RiskBusiness, the leading international operational risk solutions firm, today released two new classification taxonomies specific to cyber incidents.
“One of the biggest risks today for any firm irrespective of industry is cyber,” said Mike Finlay, CEO of RiskBusiness. “However, while there is considerable discussion around the topic and even draft regulations in several jurisdictions, there has, until now, not been any classification structure available by which risk intelligence can be extracted from cyber incidents. Management cannot make decisions or authorise investment without a detailed understanding of the threat and how it manifests itself. A cyber incident report that states the firm suffered 87 incidents which cost a total of $150,000 is relatively meaningless. Our two new taxonomy libraries allow the firm to group cyber incidents either by consequence (disruptive incidents, such as Denial of Service attacks, worms or code injections; destructive incidents, such as logic bombs and advanced persistent threats; or reputational incidents, such as pharming) or by method of attack (self-perpetuating incidents, such as a virus; human actor incidents, such as hacking; or computer assisted incidents, such as a multistage attack). Now a firm can attribute each cyber incident to the specific incident type and can give management very specific information on frequency, duration and impact”.
For financial services firms operating under either Basel II/III or Solvency 2, the use of classification taxonomies on risks and loss data is nothing new, but according to Finlay, currently available classification structures do not cover cyber incidents. “As firms start to collect cyber data both for internal management purposes and for regulatory reporting and as other players such as insurance companies offering cyber cover or trade associations seeking to benchmark data across their members, these new classification structures will become critical,” says Finlay.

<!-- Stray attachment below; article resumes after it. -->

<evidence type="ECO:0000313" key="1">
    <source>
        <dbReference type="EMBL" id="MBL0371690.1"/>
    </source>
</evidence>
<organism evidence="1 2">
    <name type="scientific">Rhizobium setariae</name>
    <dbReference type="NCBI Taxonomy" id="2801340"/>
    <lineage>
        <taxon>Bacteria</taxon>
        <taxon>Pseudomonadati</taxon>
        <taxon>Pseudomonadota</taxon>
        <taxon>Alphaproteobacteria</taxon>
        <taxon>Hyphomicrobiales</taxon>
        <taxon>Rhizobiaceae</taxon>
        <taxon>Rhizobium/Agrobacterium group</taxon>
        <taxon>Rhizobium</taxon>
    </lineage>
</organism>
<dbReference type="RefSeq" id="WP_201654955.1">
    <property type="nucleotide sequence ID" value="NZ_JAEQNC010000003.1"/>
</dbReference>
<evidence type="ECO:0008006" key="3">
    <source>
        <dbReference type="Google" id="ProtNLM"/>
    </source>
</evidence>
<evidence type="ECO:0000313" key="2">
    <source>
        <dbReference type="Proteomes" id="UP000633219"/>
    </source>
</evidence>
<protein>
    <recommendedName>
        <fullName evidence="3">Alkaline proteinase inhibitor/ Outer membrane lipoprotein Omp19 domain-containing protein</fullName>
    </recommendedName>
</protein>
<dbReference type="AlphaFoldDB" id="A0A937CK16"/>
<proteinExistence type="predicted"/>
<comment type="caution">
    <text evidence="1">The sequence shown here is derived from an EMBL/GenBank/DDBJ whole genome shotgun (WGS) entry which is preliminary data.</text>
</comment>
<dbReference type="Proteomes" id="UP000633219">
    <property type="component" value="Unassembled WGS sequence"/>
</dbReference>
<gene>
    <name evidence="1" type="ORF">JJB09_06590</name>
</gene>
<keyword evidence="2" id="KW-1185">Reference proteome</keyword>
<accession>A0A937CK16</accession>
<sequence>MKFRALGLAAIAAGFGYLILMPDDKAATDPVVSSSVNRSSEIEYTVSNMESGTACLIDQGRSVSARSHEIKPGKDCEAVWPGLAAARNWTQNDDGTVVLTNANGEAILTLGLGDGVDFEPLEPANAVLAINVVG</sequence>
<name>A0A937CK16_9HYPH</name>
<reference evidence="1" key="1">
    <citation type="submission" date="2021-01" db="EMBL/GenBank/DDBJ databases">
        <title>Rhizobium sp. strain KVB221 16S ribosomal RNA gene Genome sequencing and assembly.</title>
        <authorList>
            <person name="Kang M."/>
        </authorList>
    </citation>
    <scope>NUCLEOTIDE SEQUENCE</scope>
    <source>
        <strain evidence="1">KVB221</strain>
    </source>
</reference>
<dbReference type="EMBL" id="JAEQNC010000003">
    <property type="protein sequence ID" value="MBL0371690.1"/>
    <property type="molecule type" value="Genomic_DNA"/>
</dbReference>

Graeme McGowan, an independent cyber security specialist who is a member of the London Chamber of Commerce & Industry Defence & Security Committee and Cyber Working Group welcomed the new classification structures, stating “This initiative will help industry understand better the cyber threat landscape, which is expansive and growing daily. It will enable horizon scanning and identification of trends and developments in the cyber threat and information security space and critically, accurate reporting of breaches, which can be complex. This will be critical with the General Data Protection Regulation (GDPR) coming into effect in all EU Member States on 25th May 2018. The law applies to every company that collects, processes or stores an EU citizen’s data, regardless of sector, size, or geographical location; compliance is complex and preparation will require an exhaustive process. Compliance obligations are introduced for the first time and significant penalties will exist for non-compliance, including compensation and fines (up to 4% (uncapped)) of group global turnover and National Governments will be permitted to introduce criminal sanctions. GDPR is intended to force Boards and executives to deliver the highest possible privacy and data security services to Data Subjects. It is they who will be held to account in the event of non-compliance or data breach. Decision makers will be expected to have excellent knowledge of data protection law and practice and have sufficient seniority and influence with the Board. Governance tools (policy documents and other records) will be the first-place regulators will turn for evidence of compliance”.
The two new cyber incident type classification libraries are now available to subscribers to the Taxonomy Service within RiskBusiness’ RiskIntelliSet™.